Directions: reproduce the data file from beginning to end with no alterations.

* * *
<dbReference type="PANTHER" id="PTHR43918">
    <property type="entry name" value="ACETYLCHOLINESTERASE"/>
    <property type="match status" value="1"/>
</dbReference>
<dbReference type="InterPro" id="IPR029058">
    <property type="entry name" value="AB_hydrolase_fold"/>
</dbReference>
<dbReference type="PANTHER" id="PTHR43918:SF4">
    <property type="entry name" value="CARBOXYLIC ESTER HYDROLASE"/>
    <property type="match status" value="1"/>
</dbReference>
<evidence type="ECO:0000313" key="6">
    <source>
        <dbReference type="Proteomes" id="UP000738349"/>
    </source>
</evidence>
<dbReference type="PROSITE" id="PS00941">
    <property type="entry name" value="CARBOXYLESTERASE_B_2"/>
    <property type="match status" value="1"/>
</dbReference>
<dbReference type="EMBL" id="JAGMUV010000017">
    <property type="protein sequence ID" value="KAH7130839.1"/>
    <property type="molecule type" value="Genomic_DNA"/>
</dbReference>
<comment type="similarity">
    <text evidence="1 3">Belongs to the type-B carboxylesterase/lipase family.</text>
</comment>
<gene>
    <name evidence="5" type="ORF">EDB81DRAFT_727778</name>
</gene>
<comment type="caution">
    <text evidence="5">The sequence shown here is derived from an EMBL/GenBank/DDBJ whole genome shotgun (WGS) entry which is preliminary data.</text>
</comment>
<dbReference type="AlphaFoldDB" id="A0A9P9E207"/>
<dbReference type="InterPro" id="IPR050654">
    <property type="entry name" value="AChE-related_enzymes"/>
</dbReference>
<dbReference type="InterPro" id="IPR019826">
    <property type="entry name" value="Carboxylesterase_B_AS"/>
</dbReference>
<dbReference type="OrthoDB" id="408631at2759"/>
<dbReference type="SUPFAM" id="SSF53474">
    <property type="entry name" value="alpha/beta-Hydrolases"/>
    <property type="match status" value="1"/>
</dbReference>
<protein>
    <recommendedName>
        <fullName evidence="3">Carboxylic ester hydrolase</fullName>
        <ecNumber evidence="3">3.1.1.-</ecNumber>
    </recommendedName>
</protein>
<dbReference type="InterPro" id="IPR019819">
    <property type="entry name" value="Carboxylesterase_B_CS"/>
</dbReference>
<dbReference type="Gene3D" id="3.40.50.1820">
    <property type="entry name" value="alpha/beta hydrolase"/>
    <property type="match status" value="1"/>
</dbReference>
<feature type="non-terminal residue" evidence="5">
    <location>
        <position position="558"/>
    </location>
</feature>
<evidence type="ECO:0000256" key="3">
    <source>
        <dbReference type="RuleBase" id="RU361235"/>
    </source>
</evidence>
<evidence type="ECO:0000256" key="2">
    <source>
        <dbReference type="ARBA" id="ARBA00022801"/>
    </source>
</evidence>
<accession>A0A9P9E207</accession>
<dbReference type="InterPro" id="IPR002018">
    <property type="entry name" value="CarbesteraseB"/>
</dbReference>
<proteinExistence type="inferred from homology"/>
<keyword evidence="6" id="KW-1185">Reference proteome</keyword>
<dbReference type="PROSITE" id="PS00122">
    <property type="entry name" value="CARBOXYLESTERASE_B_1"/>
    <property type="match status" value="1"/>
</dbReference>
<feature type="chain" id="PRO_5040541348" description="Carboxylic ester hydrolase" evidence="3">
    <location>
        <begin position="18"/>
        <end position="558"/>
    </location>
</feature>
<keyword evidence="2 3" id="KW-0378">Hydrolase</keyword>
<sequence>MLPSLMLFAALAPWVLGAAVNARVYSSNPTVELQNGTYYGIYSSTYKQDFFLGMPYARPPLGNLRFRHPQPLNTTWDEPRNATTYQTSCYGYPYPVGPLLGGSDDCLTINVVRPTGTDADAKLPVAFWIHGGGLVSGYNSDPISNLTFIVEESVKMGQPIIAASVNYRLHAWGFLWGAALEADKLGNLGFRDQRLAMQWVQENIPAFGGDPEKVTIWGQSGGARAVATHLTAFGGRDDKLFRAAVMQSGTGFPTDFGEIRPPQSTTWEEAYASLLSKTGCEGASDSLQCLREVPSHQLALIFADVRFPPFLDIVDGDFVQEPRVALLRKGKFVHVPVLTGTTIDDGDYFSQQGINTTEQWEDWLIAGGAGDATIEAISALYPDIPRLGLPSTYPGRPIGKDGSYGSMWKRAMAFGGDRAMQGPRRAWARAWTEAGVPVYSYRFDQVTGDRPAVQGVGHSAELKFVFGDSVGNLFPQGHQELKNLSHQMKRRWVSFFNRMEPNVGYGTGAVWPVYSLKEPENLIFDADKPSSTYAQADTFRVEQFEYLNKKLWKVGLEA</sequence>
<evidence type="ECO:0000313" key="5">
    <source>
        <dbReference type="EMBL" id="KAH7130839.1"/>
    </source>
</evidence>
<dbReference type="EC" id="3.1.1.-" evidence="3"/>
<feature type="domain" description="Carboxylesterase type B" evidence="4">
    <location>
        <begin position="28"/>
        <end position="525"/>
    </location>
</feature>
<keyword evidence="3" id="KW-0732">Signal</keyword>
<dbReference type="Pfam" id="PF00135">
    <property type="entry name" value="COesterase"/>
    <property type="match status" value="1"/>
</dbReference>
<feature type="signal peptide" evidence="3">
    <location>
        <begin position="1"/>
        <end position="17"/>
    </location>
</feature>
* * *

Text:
<dbReference type="PANTHER" id="PTHR43918">
    <property type="entry name" value="ACETYLCHOLINESTERASE"/>
    <property type="match status" value="1"/>
</dbReference>
<dbReference type="InterPro" id="IPR029058">
    <property type="entry name" value="AB_hydrolase_fold"/>
</dbReference>
<dbReference type="PANTHER" id="PTHR43918:SF4">
    <property type="entry name" value="CARBOXYLIC ESTER HYDROLASE"/>
    <property type="match status" value="1"/>
</dbReference>
<evidence type="ECO:0000313" key="6">
    <source>
        <dbReference type="Proteomes" id="UP000738349"/>
    </source>
</evidence>
<dbReference type="PROSITE" id="PS00941">
    <property type="entry name" value="CARBOXYLESTERASE_B_2"/>
    <property type="match status" value="1"/>
</dbReference>
<dbReference type="EMBL" id="JAGMUV010000017">
    <property type="protein sequence ID" value="KAH7130839.1"/>
    <property type="molecule type" value="Genomic_DNA"/>
</dbReference>
<comment type="similarity">
    <text evidence="1 3">Belongs to the type-B carboxylesterase/lipase family.</text>
</comment>
<gene>
    <name evidence="5" type="ORF">EDB81DRAFT_727778</name>
</gene>
<comment type="caution">
    <text evidence="5">The sequence shown here is derived from an EMBL/GenBank/DDBJ whole genome shotgun (WGS) entry which is preliminary data.</text>
</comment>
<dbReference type="AlphaFoldDB" id="A0A9P9E207"/>
<dbReference type="InterPro" id="IPR050654">
    <property type="entry name" value="AChE-related_enzymes"/>
</dbReference>
<dbReference type="InterPro" id="IPR019826">
    <property type="entry name" value="Carboxylesterase_B_AS"/>
</dbReference>
<dbReference type="OrthoDB" id="408631at2759"/>
<dbReference type="SUPFAM" id="SSF53474">
    <property type="entry name" value="alpha/beta-Hydrolases"/>
    <property type="match status" value="1"/>
</dbReference>
<protein>
    <recommendedName>
        <fullName evidence="3">Carboxylic ester hydrolase</fullName>
        <ecNumber evidence="3">3.1.1.-</ecNumber>
    </recommendedName>
</protein>
<dbReference type="InterPro" id="IPR019819">
    <property type="entry name" value="Carboxylesterase_B_CS"/>
</dbReference>
<dbReference type="Gene3D" id="3.40.50.1820">
    <property type="entry name" value="alpha/beta hydrolase"/>
    <property type="match status" value="1"/>
</dbReference>
<feature type="non-terminal residue" evidence="5">
    <location>
        <position position="558"/>
    </location>
</feature>
<evidence type="ECO:0000256" key="3">
    <source>
        <dbReference type="RuleBase" id="RU361235"/>
    </source>
</evidence>
<evidence type="ECO:0000256" key="2">
    <source>
        <dbReference type="ARBA" id="ARBA00022801"/>
    </source>
</evidence>
<accession>A0A9P9E207</accession>
<dbReference type="InterPro" id="IPR002018">
    <property type="entry name" value="CarbesteraseB"/>
</dbReference>
<proteinExistence type="inferred from homology"/>
<keyword evidence="6" id="KW-1185">Reference proteome</keyword>
<dbReference type="PROSITE" id="PS00122">
    <property type="entry name" value="CARBOXYLESTERASE_B_1"/>
    <property type="match status" value="1"/>
</dbReference>
<feature type="chain" id="PRO_5040541348" description="Carboxylic ester hydrolase" evidence="3">
    <location>
        <begin position="18"/>
        <end position="558"/>
    </location>
</feature>
<keyword evidence="2 3" id="KW-0378">Hydrolase</keyword>
<sequence>MLPSLMLFAALAPWVLGAAVNARVYSSNPTVELQNGTYYGIYSSTYKQDFFLGMPYARPPLGNLRFRHPQPLNTTWDEPRNATTYQTSCYGYPYPVGPLLGGSDDCLTINVVRPTGTDADAKLPVAFWIHGGGLVSGYNSDPISNLTFIVEESVKMGQPIIAASVNYRLHAWGFLWGAALEADKLGNLGFRDQRLAMQWVQENIPAFGGDPEKVTIWGQSGGARAVATHLTAFGGRDDKLFRAAVMQSGTGFPTDFGEIRPPQSTTWEEAYASLLSKTGCEGASDSLQCLREVPSHQLALIFADVRFPPFLDIVDGDFVQEPRVALLRKGKFVHVPVLTGTTIDDGDYFSQQGINTTEQWEDWLIAGGAGDATIEAISALYPDIPRLGLPSTYPGRPIGKDGSYGSMWKRAMAFGGDRAMQGPRRAWARAWTEAGVPVYSYRFDQVTGDRPAVQGVGHSAELKFVFGDSVGNLFPQGHQELKNLSHQMKRRWVSFFNRMEPNVGYGTGAVWPVYSLKEPENLIFDADKPSSTYAQADTFRVEQFEYLNKKLWKVGLEA</sequence>
<evidence type="ECO:0000313" key="5">
    <source>
        <dbReference type="EMBL" id="KAH7130839.1"/>
    </source>
</evidence>
<dbReference type="EC" id="3.1.1.-" evidence="3"/>
<feature type="domain" description="Carboxylesterase type B" evidence="4">
    <location>
        <begin position="28"/>
        <end position="525"/>
    </location>
</feature>
<keyword evidence="3" id="KW-0732">Signal</keyword>
<dbReference type="Pfam" id="PF00135">
    <property type="entry name" value="COesterase"/>
    <property type="match status" value="1"/>
</dbReference>
<feature type="signal peptide" evidence="3">
    <location>
        <begin position="1"/>
        <end position="17"/>
    </location>
</feature>